Content creation by the residents made SL the success it is. The company should respect that and nurture it rather than kick us in the teeth by making things more difficult. New content is always needed as the technical possibilities of the platform evolves, but if the content creators have gone because idiotic rules have made the platform less attractive to work in then SL will eventually die.

This company wanted to be the next generation of the web, instead they are showing every indication of being the next CompuServe.


On average, just how many alts do "the most dedicated Residents" have?

Whatever the figure, divide the votes gathered by that number and that's how much attention LL will pay to this vote.

Why, if you're really lucky, you might even get a PR style post on the blog about the situation any day now. They might even open a forum!

Arcadia Codesmith

"It must be remembered that most computer users who are middle-aged and older have some trouble fluently using their computers."

Most computer users who are younger than "middle-aged" have trouble remembering which generation invented the personal computer, Internet, World Wide Web, cybersex, hacking, modding, and virtual worlds. They also lack the technical knowledge of users who essentially had to run a batch job to reconfigure their operating system every time they wanted to play a game.

The Second Life interface poses no substantial difficulty that's not addressed by the tutorials. The most daunting aspect for new users (regardless of age) is how to connect with people of similar interests who are willing to spend time helping newbies.

Unless your interest is hooking up with young adults who can't be bothered to type common three-letter words. That's distressingly easy.

My take? Leave the Mature zones as they are, build a G-rated industrial park/campus continent and relocate all the PG properties there. If you'd like, add the "adult" designation as a voluntary label for areas that people would like to identify as such -- it would be beneficial for those specifically seeking such content. And if you built a designated adult continent that people could voluntarily relocate to if they wished, that would be a fine addition as well.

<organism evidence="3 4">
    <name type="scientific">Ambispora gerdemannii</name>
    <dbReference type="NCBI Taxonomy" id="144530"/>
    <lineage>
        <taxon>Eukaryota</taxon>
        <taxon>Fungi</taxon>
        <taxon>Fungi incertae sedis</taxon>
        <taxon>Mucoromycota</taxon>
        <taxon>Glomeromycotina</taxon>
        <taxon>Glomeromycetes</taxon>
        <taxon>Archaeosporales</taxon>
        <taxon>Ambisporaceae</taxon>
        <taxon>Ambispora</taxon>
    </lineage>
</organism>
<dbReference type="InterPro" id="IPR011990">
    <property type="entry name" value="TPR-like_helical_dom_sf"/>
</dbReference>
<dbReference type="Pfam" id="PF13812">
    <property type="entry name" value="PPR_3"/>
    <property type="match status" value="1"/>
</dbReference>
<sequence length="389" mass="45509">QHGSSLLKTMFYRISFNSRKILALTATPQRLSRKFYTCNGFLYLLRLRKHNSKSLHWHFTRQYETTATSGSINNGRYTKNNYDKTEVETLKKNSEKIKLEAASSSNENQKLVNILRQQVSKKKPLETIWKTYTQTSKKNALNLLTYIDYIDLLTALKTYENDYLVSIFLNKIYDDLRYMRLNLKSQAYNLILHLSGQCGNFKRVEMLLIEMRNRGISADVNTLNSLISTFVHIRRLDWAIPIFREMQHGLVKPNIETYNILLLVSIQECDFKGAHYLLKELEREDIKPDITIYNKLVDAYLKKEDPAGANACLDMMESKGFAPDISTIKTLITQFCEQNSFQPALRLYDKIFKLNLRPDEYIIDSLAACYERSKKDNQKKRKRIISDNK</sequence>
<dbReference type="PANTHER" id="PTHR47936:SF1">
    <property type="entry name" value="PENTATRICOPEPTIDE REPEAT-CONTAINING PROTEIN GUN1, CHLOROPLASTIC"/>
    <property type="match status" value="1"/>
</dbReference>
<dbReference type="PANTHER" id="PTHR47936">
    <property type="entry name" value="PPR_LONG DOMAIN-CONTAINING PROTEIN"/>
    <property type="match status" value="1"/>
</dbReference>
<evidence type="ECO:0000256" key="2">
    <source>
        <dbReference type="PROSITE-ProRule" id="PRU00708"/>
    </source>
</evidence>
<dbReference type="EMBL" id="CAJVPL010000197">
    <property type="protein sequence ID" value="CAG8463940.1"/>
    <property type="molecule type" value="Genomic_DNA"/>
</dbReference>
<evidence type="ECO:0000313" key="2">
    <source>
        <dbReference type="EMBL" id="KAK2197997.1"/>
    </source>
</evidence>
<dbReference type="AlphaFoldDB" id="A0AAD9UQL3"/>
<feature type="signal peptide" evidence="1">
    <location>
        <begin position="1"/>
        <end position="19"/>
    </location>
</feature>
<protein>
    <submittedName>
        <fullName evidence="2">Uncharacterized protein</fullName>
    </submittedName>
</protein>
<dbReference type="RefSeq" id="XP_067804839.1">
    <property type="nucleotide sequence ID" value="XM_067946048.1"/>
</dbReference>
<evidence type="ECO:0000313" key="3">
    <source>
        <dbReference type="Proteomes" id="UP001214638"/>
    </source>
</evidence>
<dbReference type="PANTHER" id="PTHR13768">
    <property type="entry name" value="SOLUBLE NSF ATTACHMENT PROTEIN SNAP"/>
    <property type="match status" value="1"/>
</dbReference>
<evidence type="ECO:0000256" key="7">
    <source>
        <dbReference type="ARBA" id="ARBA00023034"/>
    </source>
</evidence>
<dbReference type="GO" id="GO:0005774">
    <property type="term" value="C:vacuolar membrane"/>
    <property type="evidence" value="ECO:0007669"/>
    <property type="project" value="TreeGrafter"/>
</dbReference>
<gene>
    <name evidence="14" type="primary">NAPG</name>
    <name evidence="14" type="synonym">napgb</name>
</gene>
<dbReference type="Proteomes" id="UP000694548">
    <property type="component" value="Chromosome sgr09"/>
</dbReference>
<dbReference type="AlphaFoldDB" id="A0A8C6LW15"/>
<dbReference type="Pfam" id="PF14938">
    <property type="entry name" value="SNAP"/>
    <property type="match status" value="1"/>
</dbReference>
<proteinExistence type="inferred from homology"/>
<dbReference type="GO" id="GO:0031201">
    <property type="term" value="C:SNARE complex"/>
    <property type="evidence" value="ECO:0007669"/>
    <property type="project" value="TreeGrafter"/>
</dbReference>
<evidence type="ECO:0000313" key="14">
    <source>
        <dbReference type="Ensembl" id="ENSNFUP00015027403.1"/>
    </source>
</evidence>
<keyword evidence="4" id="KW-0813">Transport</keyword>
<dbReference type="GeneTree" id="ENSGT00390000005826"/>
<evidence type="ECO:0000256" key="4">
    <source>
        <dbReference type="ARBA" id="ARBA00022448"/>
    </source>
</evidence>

We have an adult filter on search already. If further restrictions are necessary, they should be placed on designated business-class and academic accounts only.

I don't like mandatory relocation of the PG zones, but the benefit is that there are far, far fewer of them than there are Mature zones.

Thorn Witrial

The JIRA is now at 3200 votes one week and a day after it was initiated.

brenda archer


I expected your reaction. But the truth is that technical users are the exception in any group of people, not the rule. I'm 46 and one of my roles is teaching people how to use the Internet. I find there is a marked difference in fluency in users over my age, from those under about my age, with the exception of genuinely technical users.

The generational dividing line seems to rest at the point at which using computers became common in high schools and colleges. This is the only formal exposure to computing many people in the mainstream will ever get. Whatever skills they're not forced to learn to hold their jobs, they don't generally pick up.

It *does* make a difference. *Many* people say the SL client is hard to learn to use.

Other than that, I mostly agree with you. It would make more sense to segregate the Safe For Work people, on a grid they could truly control.

Trying to let these people use the content created by anarchy, without taking any of the risks posed by anarchy, simply doesn't make sense.